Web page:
The past conduct of salaried financial planners within Australian banks will soon be subject to more scrutiny thanks to protocols developed by the Australian Bankers' Association.
The ABA said in a statement, the protocol sets minimum standards for checking references and sharing information through a series of standardised questions and record keeping practices.
The protocol was developed with input from regulators and other stakeholders, the statement said.
ABA executive director for retail policy, Diane Tate, said it is an important step by the banking industry to improve the quality of advice, support the professionalisation of the financial advice industry and build trust and confidence in banks.
“Sometimes a financial adviser can be removed from one financial institution for poor conduct, only to turn up working and continuing their poor practices at another,” Ms Tate said.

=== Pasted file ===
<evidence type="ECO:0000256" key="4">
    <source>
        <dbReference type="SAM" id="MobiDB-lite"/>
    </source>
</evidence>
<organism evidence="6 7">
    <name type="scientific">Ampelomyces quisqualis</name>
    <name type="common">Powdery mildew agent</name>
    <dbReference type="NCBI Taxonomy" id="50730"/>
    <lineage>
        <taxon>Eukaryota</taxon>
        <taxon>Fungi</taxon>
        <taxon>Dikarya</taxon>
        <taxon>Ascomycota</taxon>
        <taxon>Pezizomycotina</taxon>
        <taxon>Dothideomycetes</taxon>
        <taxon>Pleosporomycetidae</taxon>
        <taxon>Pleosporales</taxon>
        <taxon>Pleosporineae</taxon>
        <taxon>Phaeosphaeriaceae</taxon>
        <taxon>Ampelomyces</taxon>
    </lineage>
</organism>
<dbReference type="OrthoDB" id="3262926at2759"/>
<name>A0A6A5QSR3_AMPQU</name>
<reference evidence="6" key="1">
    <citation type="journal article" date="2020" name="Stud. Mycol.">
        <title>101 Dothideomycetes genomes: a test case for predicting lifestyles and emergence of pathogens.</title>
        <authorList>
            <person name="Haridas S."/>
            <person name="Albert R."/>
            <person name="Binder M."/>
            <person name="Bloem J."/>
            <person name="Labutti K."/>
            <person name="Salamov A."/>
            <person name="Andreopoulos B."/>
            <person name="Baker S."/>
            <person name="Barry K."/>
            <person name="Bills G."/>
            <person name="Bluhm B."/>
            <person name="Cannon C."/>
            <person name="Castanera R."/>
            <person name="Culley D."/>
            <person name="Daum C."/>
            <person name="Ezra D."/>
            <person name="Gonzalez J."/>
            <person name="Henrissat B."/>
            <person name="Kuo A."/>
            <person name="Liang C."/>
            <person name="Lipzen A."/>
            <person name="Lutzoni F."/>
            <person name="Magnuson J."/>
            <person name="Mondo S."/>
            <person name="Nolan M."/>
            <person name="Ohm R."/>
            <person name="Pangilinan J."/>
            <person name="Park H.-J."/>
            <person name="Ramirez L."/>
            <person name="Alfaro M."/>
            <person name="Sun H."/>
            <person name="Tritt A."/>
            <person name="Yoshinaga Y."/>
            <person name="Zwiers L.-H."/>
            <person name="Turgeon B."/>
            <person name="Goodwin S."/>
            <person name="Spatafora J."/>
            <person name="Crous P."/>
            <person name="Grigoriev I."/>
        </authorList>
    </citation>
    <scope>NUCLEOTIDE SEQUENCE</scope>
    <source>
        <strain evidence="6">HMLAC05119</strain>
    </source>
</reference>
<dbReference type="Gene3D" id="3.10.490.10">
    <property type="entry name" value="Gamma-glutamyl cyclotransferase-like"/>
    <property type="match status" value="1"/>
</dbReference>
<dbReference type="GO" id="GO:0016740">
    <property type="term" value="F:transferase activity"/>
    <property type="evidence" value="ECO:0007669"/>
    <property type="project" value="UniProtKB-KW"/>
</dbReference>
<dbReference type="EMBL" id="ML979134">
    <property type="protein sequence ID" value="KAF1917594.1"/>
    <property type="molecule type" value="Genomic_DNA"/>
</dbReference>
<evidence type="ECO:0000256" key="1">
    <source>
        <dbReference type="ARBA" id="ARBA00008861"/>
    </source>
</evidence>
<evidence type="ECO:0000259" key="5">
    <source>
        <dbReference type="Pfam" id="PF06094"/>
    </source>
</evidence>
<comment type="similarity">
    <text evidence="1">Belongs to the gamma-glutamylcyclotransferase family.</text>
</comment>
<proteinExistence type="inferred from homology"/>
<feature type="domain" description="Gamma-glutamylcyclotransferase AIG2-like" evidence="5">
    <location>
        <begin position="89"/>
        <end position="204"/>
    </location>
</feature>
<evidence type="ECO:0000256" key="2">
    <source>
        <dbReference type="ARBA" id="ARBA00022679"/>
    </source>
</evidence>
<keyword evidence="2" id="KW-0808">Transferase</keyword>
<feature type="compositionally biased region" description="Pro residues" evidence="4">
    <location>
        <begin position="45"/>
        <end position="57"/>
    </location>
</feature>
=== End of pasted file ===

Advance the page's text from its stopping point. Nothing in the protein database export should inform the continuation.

“To help avoid this, the banking industry has developed a protocol to make it easier to check how financial advisers have performed in previous jobs.
“This will better identify financial advisers who have not met the industry’s minimum legal and ethical standards, and help employers make more informed recruitment decisions.”
Ms Tate said the subscribing licensees to the protocol – AMP, ANZ, Bendigo and Adelaide Bank, CBA, Macquarie Group, NAB, Suncorp Group and Westpac – represent 38 per cent of the entire financial advice market.
“The more widespread this is, the more effective it will be in making sure individuals with poor conduct records don’t move around the industry,” she said.
The ABA said subscribing licensees will need to make changes to their recruitment practices to comply with the protocol by 1 March 2017.
More retail online investors are entering the market than ever before, and the number of people trading ETFs has risen by more than 10 per c...
Pengana International Equities, previously named Hunter Hall Global Value, has returned to profit after posting a net loss of $22.9 million...
More than half of professionally managed assets in Australia now fall under the responsible investment banner, according to a new report by ...